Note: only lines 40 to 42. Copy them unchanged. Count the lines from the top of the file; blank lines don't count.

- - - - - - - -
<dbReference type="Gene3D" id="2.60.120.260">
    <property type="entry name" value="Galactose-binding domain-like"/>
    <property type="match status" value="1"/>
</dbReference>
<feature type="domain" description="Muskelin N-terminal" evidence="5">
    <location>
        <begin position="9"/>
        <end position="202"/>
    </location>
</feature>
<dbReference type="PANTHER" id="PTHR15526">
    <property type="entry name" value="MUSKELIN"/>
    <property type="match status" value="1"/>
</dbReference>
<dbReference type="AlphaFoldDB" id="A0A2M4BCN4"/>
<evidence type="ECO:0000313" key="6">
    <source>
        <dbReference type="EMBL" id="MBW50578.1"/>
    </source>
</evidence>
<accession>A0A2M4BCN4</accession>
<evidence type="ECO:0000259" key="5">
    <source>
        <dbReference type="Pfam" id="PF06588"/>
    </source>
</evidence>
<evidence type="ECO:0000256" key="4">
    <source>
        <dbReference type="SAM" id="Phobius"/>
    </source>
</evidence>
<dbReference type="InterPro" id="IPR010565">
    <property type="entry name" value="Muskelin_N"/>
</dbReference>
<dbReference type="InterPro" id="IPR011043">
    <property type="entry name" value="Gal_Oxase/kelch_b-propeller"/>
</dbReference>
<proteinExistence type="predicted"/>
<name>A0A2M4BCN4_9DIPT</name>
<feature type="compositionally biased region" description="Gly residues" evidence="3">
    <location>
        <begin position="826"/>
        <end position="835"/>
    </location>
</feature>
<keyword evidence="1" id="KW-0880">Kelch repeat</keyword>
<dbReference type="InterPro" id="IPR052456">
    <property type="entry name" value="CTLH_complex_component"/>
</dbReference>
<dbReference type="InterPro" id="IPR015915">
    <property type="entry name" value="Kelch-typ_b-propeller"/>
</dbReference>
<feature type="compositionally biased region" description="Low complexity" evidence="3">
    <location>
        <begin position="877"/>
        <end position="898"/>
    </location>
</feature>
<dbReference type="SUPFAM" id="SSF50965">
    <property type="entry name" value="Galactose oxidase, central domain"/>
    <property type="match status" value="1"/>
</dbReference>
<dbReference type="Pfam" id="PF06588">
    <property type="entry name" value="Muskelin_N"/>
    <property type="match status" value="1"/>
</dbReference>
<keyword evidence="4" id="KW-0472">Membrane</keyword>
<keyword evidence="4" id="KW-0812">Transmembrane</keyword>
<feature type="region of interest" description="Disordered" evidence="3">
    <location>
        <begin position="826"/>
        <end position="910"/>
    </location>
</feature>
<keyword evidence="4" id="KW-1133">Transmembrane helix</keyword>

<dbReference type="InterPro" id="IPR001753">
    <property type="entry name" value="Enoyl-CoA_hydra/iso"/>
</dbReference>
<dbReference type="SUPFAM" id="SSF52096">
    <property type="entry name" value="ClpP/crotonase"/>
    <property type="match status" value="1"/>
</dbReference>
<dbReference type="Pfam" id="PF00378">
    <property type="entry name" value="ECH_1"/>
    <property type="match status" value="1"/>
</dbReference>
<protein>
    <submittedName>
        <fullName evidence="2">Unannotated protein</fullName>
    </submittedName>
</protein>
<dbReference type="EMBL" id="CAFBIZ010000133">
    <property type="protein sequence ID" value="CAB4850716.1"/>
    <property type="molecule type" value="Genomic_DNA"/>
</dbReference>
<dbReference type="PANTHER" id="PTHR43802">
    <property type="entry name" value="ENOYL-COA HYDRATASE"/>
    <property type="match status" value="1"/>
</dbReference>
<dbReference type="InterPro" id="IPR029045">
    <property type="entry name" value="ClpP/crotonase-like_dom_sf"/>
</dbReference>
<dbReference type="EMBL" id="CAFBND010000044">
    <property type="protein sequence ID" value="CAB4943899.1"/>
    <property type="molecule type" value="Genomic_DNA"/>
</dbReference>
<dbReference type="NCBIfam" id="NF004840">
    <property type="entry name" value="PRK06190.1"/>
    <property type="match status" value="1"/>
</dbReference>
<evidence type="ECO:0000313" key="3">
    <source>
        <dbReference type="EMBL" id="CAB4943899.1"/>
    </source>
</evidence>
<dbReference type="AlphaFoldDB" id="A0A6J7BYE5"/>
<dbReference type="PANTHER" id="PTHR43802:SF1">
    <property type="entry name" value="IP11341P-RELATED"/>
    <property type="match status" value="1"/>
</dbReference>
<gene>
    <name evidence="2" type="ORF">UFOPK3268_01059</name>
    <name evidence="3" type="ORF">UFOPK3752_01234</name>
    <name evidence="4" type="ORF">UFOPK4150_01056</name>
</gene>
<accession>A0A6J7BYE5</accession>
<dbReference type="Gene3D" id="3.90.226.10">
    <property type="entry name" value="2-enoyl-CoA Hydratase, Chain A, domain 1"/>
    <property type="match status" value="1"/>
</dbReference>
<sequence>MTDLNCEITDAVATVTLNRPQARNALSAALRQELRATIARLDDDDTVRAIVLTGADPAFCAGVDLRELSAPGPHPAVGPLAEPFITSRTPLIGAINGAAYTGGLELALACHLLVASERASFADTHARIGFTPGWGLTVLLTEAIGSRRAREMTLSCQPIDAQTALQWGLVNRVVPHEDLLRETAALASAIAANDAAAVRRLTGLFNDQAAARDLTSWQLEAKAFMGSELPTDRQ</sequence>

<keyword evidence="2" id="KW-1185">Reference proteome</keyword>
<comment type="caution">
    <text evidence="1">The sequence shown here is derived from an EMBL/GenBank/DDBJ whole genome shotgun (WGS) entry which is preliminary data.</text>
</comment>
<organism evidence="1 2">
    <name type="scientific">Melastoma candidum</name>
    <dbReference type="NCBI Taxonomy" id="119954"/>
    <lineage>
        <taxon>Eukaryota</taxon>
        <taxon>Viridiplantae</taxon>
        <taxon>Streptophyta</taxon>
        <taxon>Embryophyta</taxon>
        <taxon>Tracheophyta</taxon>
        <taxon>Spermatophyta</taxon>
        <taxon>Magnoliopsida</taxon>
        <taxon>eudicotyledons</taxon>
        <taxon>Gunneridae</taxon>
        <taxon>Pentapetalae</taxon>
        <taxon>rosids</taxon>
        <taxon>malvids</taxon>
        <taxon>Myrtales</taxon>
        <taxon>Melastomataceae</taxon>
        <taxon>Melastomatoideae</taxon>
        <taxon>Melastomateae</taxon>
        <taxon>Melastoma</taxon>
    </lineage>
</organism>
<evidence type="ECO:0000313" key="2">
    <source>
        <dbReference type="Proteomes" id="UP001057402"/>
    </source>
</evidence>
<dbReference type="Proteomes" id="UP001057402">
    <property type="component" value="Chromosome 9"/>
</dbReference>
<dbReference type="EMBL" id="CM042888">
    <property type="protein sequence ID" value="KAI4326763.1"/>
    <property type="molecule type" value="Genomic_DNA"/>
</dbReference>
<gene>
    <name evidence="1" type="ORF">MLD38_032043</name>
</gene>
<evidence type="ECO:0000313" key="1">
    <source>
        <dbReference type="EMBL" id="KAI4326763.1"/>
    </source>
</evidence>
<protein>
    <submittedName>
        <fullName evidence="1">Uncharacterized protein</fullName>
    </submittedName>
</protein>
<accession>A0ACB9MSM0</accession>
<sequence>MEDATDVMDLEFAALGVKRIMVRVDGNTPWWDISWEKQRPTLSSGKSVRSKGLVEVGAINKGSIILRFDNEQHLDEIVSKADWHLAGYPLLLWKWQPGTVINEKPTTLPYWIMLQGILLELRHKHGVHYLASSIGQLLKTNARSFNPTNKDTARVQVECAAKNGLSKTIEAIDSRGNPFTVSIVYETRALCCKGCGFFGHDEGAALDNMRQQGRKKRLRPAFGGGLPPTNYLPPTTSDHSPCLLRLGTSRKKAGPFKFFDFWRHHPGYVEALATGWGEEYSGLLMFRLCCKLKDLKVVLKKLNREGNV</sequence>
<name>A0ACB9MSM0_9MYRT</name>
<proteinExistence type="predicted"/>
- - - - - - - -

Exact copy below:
<feature type="compositionally biased region" description="Gly residues" evidence="3">
    <location>
        <begin position="826"/>